“Books and ideas are like blood; they need to circulate, and they keep us alive.”

Brown Baggers book club met on Thursday, November 17 to discuss The Paris Library by Janet Skeslein Charles. We began our discussion by talking about if any of our members had been to the American Library in Paris, which is where this book takes place. The library has been moved twice since 1939 (when the historical pieces of the book are set), and is currently not located in a convenient part of Paris, but one of our members has visited. She told the group that it was beautiful, but clearly not as well used as other libraries in the community. This is in part because you do have to be a member to visit. There is a great smell of old books. Another reader laughed that The Paris Library did not mention a smell of old books before a different reader realized that when the story takes place, the books weren’t old yet. It’s interesting how quickly our books become old, but our stories remain timeless. We talked a fair amount about how the well of World War II stories never seems to run dry.

Readers agreed that the story was a little melodramatic and sentimental, but that they enjoyed the relationships. The relationship between Lily and Odile, as well as the development of the relationship between Lily and her stepmother. 

There were a few devices used by the author that we didn’t quite buy. There were some contrivances, gimmicks, that the author used that we felt were put in place to convenience the author. Instead of a character having a conversation that feels challenging and surprising, some conversations felt like they were scripted people saying exactly the right thing. If you’ve read the book, we’d like to hear your take on Odile’s long-harbored secret “crow” letters. Is it realistic that she kept them for all those years?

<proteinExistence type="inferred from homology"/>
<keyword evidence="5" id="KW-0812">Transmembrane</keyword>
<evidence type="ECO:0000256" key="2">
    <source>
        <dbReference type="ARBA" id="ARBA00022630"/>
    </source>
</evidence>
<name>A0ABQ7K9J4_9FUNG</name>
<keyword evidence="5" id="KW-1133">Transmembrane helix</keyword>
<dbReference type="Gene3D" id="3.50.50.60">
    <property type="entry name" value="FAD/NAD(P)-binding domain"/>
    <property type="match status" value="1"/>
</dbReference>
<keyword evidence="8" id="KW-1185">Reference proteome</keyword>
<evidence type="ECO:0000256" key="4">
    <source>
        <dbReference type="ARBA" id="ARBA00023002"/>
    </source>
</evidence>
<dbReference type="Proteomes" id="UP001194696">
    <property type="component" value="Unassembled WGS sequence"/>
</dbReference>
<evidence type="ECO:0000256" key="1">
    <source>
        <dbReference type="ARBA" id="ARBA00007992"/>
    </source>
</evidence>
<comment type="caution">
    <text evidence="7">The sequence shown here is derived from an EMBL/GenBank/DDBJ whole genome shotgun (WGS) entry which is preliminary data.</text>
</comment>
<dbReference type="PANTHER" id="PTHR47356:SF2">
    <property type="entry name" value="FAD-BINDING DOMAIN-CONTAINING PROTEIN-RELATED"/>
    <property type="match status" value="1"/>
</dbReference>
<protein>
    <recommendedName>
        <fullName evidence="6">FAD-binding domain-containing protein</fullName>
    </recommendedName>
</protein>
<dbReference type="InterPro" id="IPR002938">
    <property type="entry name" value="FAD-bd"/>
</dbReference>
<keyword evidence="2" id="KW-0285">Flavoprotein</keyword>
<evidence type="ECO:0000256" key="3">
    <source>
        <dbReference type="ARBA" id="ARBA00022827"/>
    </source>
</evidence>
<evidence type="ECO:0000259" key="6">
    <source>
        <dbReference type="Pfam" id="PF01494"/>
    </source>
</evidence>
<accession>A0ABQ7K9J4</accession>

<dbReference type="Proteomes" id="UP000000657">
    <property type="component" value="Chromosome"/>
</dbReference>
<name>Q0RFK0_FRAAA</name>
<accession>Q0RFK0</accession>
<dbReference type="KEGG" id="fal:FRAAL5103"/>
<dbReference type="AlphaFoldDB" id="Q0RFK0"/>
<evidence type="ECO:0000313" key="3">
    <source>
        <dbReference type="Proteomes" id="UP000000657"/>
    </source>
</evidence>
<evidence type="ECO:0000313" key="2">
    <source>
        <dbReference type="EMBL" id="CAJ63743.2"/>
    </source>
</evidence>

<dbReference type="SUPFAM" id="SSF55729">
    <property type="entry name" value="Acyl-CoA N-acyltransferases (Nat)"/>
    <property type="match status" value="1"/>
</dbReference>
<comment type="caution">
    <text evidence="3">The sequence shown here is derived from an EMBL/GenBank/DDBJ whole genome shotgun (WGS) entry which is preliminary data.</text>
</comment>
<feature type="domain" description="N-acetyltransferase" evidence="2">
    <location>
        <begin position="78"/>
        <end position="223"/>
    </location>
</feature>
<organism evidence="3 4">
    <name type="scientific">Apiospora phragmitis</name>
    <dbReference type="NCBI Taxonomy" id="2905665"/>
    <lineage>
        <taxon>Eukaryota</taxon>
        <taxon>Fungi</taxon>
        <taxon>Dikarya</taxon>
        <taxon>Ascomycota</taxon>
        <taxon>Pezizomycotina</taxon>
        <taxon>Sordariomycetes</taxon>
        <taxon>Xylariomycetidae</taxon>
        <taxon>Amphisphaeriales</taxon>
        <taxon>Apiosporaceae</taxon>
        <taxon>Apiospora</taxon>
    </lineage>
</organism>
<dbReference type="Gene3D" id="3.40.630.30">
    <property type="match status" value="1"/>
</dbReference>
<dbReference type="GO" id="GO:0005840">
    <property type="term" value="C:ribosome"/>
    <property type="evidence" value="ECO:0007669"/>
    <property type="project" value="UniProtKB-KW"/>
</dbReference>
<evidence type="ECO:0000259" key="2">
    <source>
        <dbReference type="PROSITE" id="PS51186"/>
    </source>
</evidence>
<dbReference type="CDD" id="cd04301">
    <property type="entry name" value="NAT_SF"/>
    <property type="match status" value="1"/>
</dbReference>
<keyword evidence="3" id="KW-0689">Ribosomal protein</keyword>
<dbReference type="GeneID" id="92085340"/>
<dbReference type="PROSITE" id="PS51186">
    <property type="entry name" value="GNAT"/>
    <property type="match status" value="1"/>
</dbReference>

Of course, the author needs to do what she needs to do to get her goals achieved. We learned that one goal she had was to advocate for the power of communication, and she was also interested in how books help us see through another person’s point of view. We do think that these goals were achieved because we felt the relationships were some of the strongest elements of the book, and to craft powerful relationships requires putting a lot of empathy on the page.

While there are countless World War II books to choose from, this voracious group of readers is always asking for more, and different and diverse titles. We discussed how we want more writing on the Vietnam war, and how we want more writing on the Asian experience of World War II, and lastly, we want more stories told from the point of view of a country that stood up to occupation during World War II. Each book, we have found, adds to the nuance of the story of the second World War. In this book, we were particularly struck by Nazi decisions surrounding the library. 

This book also had the unique element of being split between a 1939 narrative and a 1989 narrative set in Montana. We were split on our feelings about Montana. Some didn’t see the point of that at all, and others enjoyed Montana the most. The author has lived in both Montana and Paris, so both landscapes were able to be crafted from an inside view.

Based on a true story, this moving story is intricately plotted, with well-developed characters and relationships. It will appeal to fans of WWII stories, books about books, and parallel narratives. 

Be sure to join us December 15 for our potluck book selection party! Come with book ideas in mind, and snacks/food to share if you would like!

Other authors and titles mentioned:

Upcoming titles:

  • No book, selection meeting (December 15, 2022)
  • The Night Watchman by Lousie Erdrich (January 19, 2023)
  • My Monticello by Jocelyn Johnson (February 16, 2023)
  • Same Page Community Read (March 16, 2023)
  • The Matrix by Lauren Goff (April 20, 2022)
  • Harlem Shuffle by Colson Whitehead (May 18, 2023)

What do you think?

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